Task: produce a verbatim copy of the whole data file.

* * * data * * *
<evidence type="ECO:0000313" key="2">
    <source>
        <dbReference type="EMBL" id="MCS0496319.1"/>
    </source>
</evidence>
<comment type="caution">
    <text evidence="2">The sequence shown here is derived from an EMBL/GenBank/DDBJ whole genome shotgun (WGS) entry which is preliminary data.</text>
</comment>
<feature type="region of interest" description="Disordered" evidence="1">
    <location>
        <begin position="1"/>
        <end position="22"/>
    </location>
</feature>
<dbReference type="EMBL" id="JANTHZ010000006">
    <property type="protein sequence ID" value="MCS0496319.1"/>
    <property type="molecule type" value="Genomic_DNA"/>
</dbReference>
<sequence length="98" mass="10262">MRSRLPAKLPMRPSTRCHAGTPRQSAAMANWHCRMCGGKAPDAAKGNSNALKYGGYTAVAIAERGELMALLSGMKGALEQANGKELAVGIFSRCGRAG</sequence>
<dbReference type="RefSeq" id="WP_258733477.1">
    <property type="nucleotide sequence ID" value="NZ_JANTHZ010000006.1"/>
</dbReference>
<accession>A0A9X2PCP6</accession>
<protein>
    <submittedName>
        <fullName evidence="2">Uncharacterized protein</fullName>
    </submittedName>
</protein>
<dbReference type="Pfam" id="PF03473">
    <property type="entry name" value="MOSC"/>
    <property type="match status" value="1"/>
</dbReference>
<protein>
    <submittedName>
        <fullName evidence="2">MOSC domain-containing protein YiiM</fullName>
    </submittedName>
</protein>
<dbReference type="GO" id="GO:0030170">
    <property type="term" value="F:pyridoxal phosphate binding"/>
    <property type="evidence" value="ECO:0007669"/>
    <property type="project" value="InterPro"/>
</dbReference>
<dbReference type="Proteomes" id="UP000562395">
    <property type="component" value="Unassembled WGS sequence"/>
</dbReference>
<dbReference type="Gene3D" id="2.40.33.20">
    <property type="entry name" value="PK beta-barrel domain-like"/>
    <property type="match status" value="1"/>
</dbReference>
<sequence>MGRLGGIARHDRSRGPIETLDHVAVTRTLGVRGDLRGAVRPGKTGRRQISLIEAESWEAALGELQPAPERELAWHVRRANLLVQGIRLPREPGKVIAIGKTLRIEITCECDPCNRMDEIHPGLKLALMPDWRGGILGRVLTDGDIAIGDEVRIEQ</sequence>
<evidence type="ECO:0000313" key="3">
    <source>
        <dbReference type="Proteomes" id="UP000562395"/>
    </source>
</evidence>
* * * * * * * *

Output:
<evidence type="ECO:0000313" key="2">
    <source>
        <dbReference type="EMBL" id="MCS0496319.1"/>
    </source>
</evidence>
<comment type="caution">
    <text evidence="2">The sequence shown here is derived from an EMBL/GenBank/DDBJ whole genome shotgun (WGS) entry which is preliminary data.</text>
</comment>
<feature type="region of interest" description="Disordered" evidence="1">
    <location>
        <begin position="1"/>
        <end position="22"/>
    </location>
</feature>
<dbReference type="EMBL" id="JANTHZ010000006">
    <property type="protein sequence ID" value="MCS0496319.1"/>
    <property type="molecule type" value="Genomic_DNA"/>
</dbReference>
<sequence length="98" mass="10262">MRSRLPAKLPMRPSTRCHAGTPRQSAAMANWHCRMCGGKAPDAAKGNSNALKYGGYTAVAIAERGELMALLSGMKGALEQANGKELAVGIFSRCGRAG</sequence>
<dbReference type="RefSeq" id="WP_258733477.1">
    <property type="nucleotide sequence ID" value="NZ_JANTHZ010000006.1"/>
</dbReference>
<accession>A0A9X2PCP6</accession>
<protein>
    <submittedName>
        <fullName evidence="2">Uncharacterized protein</fullName>
    </submittedName>
</protein>
<dbReference type="Pfam" id="PF03473">
    <property type="entry name" value="MOSC"/>
    <property type="match status" value="1"/>
</dbReference>
<protein>
    <submittedName>
        <fullName evidence="2">MOSC domain-containing protein YiiM</fullName>
    </submittedName>
</protein>
<dbReference type="GO" id="GO:0030170">
    <property type="term" value="F:pyridoxal phosphate binding"/>
    <property type="evidence" value="ECO:0007669"/>
    <property type="project" value="InterPro"/>
</dbReference>
<dbReference type="Proteomes" id="UP000562395">
    <property type="component" value="Unassembled WGS sequence"/>
</dbReference>
<dbReference type="Gene3D" id="2.40.33.20">
    <property type="entry name" value="PK beta-barrel domain-like"/>
    <property type="match status" value="1"/>
</dbReference>
<sequence>MGRLGGIARHDRSRGPIETLDHVAVTRTLGVRGDLRGAVRPGKTGRRQISLIEAESWEAALGELQPAPERELAWHVRRANLLVQGIRLPREPGKVIAIGKTLRIEITCECDPCNRMDEIHPGLKLALMPDWRGGILGRVLTDGDIAIGDEVRIEQ</sequence>
<evidence type="ECO:0000313" key="3">
    <source>
        <dbReference type="Proteomes" id="UP000562395"/>
    </source>
</evidence>